The windowless basement is dark, but I rarely turn the light on. I walk down the hallway with a load of sheets in my arms and pass the bedrooms toward the washer at the end of the hallway. I know this basement well, but this time it seems different, smells different. The floor is spongy and audible. I feel for a light switch near the door frame. Water is licking my feet and rolling toward the ankles of the twin beds down the hall.
I make some calls. Kind people come and install a sump pump. Water is redirected back from whence it came through a rubber hose protruding from the foundation of the house and along the length of drain. Every so often a gush of water surges from the end of the hose and spills onto a cluster of purple crocuses nestled in the wintry lawn. So much of spring happens underground.
We’ve been outside the city these past few days for a little creative retreat. We start the day with a drawing exercise: standing, with eyes closed, a pen held loosely over a large piece of paper, drawing our bodies. One woman draws clusters of black lines, capturing the tension of knee pain. Another draws big, overlapping swirls, mimicking the rhythm of breath. I draw the looping lines of my back trapped beneath a tight sports bra. It’s strange what we focus on, what we cannot see.
We are a weaver, an animator and a writer. We set ourselves up at different zones in the house, where the surface of a table and the shape of a chair suits us best. They both begin, one with earphones on and a digital drawing pen in hand, the other with a needle and black thread. I am squirmier. I sit and write, I think about the curried tuna melts we’re going to have for lunch. I go for a walk. I write. I move the furniture in the living room, set up a yoga mat and tune into an online class. We start in table, twisting our spines, reaching a hand to the ceiling until we are prompted to circle our arms forward, like we’re swimming. Right arm, left arm, right, left. I think about the summer. I think about weightlessness. I think about the fluffy scones I might make for breakfast tomorrow with the first of the rhubarb coming from Ontario. I think about the research I’m doing on blackout poetry, where words are redacted until a different message emerges. I keep swimming. I wonder if I can blackout some of my unhelpful thoughts, like back fat and tight sports bras, and see if something different, more beautiful can emerge. My face breaks the imaginary surface of the water and I inhale then exhale until we’re prompted to move on.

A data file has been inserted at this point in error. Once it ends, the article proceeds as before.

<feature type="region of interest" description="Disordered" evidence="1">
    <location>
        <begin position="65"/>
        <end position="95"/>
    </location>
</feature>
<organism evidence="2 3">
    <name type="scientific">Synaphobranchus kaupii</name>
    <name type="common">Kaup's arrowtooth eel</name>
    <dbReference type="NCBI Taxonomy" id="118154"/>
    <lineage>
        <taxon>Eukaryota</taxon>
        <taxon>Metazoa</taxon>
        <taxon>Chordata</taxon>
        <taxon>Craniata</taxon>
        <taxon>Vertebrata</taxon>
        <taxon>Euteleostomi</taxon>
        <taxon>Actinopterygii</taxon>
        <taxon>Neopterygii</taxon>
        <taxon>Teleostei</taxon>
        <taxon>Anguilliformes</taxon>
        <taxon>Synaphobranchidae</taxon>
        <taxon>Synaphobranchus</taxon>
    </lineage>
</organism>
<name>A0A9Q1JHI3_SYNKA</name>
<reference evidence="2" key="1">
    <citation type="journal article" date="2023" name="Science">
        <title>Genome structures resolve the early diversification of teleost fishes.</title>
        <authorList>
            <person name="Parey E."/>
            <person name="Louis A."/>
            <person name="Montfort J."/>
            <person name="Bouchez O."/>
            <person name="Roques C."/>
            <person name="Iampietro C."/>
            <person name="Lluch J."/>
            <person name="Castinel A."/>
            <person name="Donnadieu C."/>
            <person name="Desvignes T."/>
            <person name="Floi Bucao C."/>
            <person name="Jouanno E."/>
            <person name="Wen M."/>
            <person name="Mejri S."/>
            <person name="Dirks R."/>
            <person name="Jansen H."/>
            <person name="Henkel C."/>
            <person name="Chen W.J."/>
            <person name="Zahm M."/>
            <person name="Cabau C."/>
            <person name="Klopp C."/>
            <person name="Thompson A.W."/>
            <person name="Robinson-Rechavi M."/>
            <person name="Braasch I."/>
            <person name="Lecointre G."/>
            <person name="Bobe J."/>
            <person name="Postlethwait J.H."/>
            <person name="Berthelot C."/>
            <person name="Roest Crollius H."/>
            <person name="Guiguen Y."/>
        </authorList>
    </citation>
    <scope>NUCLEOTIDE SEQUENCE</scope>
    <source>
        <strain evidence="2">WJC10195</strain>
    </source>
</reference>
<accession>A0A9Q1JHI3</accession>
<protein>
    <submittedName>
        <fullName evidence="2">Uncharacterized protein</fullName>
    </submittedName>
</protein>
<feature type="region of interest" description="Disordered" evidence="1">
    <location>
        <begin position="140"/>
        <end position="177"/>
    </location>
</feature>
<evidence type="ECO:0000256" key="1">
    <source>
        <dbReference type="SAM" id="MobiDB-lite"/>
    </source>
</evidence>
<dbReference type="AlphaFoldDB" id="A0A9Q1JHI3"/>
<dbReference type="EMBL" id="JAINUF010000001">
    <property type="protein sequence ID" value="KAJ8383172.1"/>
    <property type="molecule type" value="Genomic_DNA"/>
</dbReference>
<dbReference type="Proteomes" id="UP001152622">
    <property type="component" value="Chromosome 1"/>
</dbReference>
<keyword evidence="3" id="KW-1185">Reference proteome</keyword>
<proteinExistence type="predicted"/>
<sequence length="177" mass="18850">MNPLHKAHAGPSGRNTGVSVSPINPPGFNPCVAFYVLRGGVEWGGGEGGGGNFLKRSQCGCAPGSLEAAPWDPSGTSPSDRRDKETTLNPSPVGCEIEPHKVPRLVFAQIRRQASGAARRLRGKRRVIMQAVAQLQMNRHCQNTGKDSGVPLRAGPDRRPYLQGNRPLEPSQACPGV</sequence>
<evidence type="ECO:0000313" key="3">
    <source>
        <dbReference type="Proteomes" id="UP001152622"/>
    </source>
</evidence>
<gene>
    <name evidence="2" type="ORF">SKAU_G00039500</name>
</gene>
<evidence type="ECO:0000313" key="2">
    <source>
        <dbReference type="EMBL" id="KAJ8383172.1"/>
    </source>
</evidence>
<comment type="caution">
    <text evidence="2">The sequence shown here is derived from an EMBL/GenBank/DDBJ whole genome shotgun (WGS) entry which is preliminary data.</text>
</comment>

After lunch we share what we’re working on with each other. Our work is vastly different, but each project requires an understanding of who we are and what we want to say. I haven’t worked on a podcast script in a long time. I’m out of practice. But as we listen to each other, as I squirm, a theme emerges. I sit back down and let the ideas flow, through the sump pump, upward, into the light.
I love the gentle pink and curly, chartreuse leaves of early rhubarb. I want to lend this pink to everything this time of year – Dinner with Julie’s Lunar Rhubarb Cake, stewed and spooned over yogurt, or today, folded into a scone batter. (I’m still playing with Sally’s recipe I mentioned a few weeks ago.) But Sally, avert your eyes, I’m going rogue here with the addition of a little sugar to balance the rhubarb, a drizzle of white chocolate and chopped pistachios to finish – anything for that pink and green.
Rhubarb Scones with White Chocolate and Pistachios
3 cups all purpose flour*
1 teaspoon salt
1 ½ tablespoons baking powder
¼ cup sugar
1 cup 7up or Sprite – I used a lovely carbonated apple and rhubarb drink, it worked!
1 cup thick cream, or plain yogurt with 10% fat if possible
2 cups (275g) chopped rhubarb
2 tablespoons cream for brushing
100g white chocolate, broken into pieces
2 tablespoons milk or cream
1 tablespoon chopped pistachios
*the original recipe calls for 3 cups of self rising flour. If you can get your hands on that, omit the baking powder and half the salt from the recipe and carry on.
Preheat oven to 220c / 425f. Line a cookie sheet with parchment paper.
Whisk flour, baking powder, salt and sugar in a large bowl. Add 7up, Sprite, (or in my case a local rhubarb soda sweetened with apple,) cream or yogurt, and chopped rhubarb. Careful stir until it just comes together – it should be a big, shaggy mess. Tip out onto a lightly floured counter and press no less than 2cm thick. Shape into a rectangle and cut into 12 triangles (to do this cut rectangle in half lengthwise, then each half into 3 squares, then cut each square in half on the diagonal). Or, use a biscuit cutter and cut into a dozen circles. Or just wing it. Transfer shapes to parchment paper and brush with cream. Bake for 12-15 minutes, until nice and fluffy and tops are golden.
Melt chocolate over a low, gentle heat. Add a little cream, stirring well, to loosen the chocolate if necessary. Drizzle chocolate over warm scones and finish with a sprinkling of pistachios. Serve warm.